I will not analyze the translations in detail. If you google it, you will find a lot of analyzes and comparisons of the two Russian-language versions of the book. I just want to show you proper names, which have become a stumbling block and a topic of debate among Potter fans.

Original text

Translation by I. Oransky (“Rosman”)

Translation by M. Spivak (“Swallowtail”)


Dursley (transliteration)

Dursley (transliteration)


Dudley (transcription)

Dudley (transliteration)


You-Know-Who (tracing)

You-Know-Who (contextual translation)


He-Who-Must-Not-Be-Named (tracing)

He-Who-Cannot-Be-Mentioned (tracing)


Voldemort (contextual translation)

Voldemort (transcription)


Hedwig (tracing)

Hedwig (transcription)


Scab (tracing)

Scab (tracing)

Neville Longbottom

Neville Longbottom (transcription/transliteration + contextual translation)

Neville Longbottom/Neville Longbottom (tracing/transcription/transliteration)

Seamus Finnigan (Irish)

Seamus Finnigan (transliteration)

Seamus Finnigan (transcription + transliteration)

Severus Snape

Severus Snape (transcription + contextual translation)

Zlodeus Snape/Zloteus Snape (contextual translation)

Professor Sprout

Professor Stebel (tracing)

Professor Spargella/Professor Asparagus (tracing)

Rowna Ravenclaw

Candida Ravenclaw (tracing)

Rovna Ravenclaw/Evrana Vrazor (transliteration/tracing)

Helga Hufflepuff

Penelope Hufflepuff (tracing)

Helga Hufflepuff (transliteration)


Snitch (transcription)

Rogue (contextual translation)

Oliver Wood

Oliver Wood (transcription)

Oliver Drew (tracing)

Gilderoy Lockhart

Zlatopust Lokons (contextual translation)

Sverkarol Lockhart (contextual translation)

Tom Marvolo Riddle

Tom Narvolo Riddle/Tom Marvolo Riddle (transliteration). Narvolo appears in the second book when composing an anagram

Tom Jarvolo Riddle (transliteration with modification due to anagram)


Crookshanks (contextual translation)

Crookshanks (tracing)


Wonnings (tracing)

Smyltings (contextual translation)

Diagon Alley

Diagon Alley (tracing)

Diagon Alley (transliteration)

Beauxbatons (French)

Beauxbatons (tracing + transcription)

Balstek (contextual translation)

Grimmauld Place

Grimmauld Place (transcription from French)

Murkentlen Square (contextual translation)

Room of Requirement

Help out-Room/Room So-and-Syak (contextual translation)

Room Yes-No/Necessary room (contextual translation/tracing)

The Slug Club

Slug Club (tracing)

Sofa Club (contextual translation)

Rita Skeeter

Rita Skeeter (transcription)

Rita Writer (contextual translation)

Luna Lovegood

Luna Lovegood (contextual translation + transcription)

Luna Lovegood (transcription)

Professor Umbridge

Professor Umbridge (transcription)

Professor Cambridge (contextual translation)


Grohkh (contextual translation)


Horace Slughorn

Horace Slughorn (tracing)

Horace Divanguard (contextual translation)

Privet Drive

Privet Drive (contextual translation)

Biryuchinovaya Street/Privet Alley (tracing)

Lord of the Rings

When I read the first book of Tolkien’s trilogy, Frodo’s last name was Baggins. When I was lent the second volume, Frodo turned out to be Baggins. Other names and titles have been changed. It turned out that I had read different translations. And it turned out that there are far more than two translations of The Lord of the Rings into Russian.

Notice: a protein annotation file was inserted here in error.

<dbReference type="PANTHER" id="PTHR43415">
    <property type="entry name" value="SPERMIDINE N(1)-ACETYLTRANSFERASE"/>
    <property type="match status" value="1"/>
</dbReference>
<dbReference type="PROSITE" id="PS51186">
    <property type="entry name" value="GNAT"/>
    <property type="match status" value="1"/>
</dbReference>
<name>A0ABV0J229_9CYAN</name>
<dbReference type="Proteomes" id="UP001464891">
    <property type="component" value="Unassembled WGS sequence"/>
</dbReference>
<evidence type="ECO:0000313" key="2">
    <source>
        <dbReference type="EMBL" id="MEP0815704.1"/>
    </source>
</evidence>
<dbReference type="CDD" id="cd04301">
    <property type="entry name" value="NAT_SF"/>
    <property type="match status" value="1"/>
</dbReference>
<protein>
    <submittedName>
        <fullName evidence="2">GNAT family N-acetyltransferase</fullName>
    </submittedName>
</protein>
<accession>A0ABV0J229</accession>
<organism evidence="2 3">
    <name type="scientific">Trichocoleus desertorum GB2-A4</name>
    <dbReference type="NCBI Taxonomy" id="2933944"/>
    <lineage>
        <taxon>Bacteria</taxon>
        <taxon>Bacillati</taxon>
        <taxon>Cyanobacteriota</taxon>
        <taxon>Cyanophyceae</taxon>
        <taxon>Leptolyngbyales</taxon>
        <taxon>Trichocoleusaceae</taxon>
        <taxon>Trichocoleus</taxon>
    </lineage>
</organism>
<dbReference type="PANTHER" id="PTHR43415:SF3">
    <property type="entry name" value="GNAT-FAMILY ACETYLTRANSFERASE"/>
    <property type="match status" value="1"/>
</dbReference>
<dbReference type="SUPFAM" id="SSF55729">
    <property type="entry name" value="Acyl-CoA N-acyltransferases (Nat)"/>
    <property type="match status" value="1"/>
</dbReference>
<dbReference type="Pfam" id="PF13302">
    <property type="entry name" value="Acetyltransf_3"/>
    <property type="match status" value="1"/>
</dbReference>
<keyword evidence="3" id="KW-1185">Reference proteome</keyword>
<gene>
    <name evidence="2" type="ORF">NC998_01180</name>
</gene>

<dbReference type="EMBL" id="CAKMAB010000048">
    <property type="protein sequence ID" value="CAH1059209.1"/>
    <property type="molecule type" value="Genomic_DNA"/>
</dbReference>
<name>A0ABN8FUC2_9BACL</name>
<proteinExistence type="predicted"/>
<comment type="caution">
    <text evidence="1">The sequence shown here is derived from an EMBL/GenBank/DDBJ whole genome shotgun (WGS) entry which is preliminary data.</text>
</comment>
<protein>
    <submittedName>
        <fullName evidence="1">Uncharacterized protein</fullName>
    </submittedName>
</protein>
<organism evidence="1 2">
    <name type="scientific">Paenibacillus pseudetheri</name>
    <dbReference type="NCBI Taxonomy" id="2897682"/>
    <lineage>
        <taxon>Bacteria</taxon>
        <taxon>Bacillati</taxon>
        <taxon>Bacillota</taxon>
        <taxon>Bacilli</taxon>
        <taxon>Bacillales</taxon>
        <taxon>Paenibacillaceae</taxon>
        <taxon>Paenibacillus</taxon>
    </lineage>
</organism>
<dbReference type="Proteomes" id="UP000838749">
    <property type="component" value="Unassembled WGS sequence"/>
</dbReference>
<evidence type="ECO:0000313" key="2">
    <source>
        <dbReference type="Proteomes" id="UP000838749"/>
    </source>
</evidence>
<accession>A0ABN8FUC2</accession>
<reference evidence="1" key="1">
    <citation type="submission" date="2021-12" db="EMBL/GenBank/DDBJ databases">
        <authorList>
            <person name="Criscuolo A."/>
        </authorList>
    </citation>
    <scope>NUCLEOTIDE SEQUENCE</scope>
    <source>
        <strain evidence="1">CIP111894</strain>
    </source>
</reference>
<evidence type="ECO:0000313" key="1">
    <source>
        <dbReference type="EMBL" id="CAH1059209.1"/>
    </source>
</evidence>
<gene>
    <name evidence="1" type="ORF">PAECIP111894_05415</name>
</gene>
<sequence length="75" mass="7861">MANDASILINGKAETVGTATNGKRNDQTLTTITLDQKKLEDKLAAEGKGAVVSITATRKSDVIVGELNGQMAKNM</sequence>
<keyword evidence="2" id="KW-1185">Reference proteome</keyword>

• Translation by Zinaida Bobyr. This is the first official translation of The Lord of the Rings, which was published in the USSR in the form of an abridged retelling called The Tale of the Ring (1966).

  • Translation by A. A. Gruzberg, 1976. Translation of poems: Y. Batalina, A. A. Gruzberg; A. Zastyrets. One of the oldest translations of The Lord of the Rings. Unfortunately, unlike Bobyr’s work, this translation was published much later than the others and existed exclusively in samizdat versions.

  • Translation by A. Kistyakovsky and V. Muravyov, 1982-1992. This is the most famous translation of “The Lord of the Rings” in Russia and throughout the post-Soviet space. Most fans of Tolkien’s work vote for this translation. This translation in narrow circles is called the “Kistamura” translation (KISTYAKOVSKY+MURAVIEV).

  • Translation by N. Grigorieva and V. Grushetsky, 1982-1989. Translation of poems: I. B. Grinshpun. This is the second most popular translation after “Kistamura”.

  • Translation by V. A. Matorina (V.A.M.), 1989-1992. Little known and rarely seen. Initially, this adaptation was published in the Far East and became famous there.

  • Translation by A. V. Nemirova, 1985-1987, 1991-1992. Translation of poems by O. Mylnikova, A. Nemirova.

  • Translation by M. Kamenkovich and V. Carrick, 1989-1995. Translation of poems: S. Stepanov.

The most controversial point in all these translations is, as usual, the adaptation of proper names. Judge for yourself:

  • Baggins – Baggins, Beggins, Sumniks, Bebbins;

  • Strider – Strider, Kolobrod, Wanderer, Swift Walker, Tramp, Tramp-Wider-Step;

  • Rivendell – Rivendell, Rivendell, Doln, Razlog, Rivendell.

Let’s sum it up

When translating “speaking” names in cinema and fiction, translators resort to the following actions:

  1. They translate names and make cultural adaptations,

  2. Transcription and transliteration, sometimes tracing, are used.

Decide for yourself what to do. I personally think that you need to look at the situation.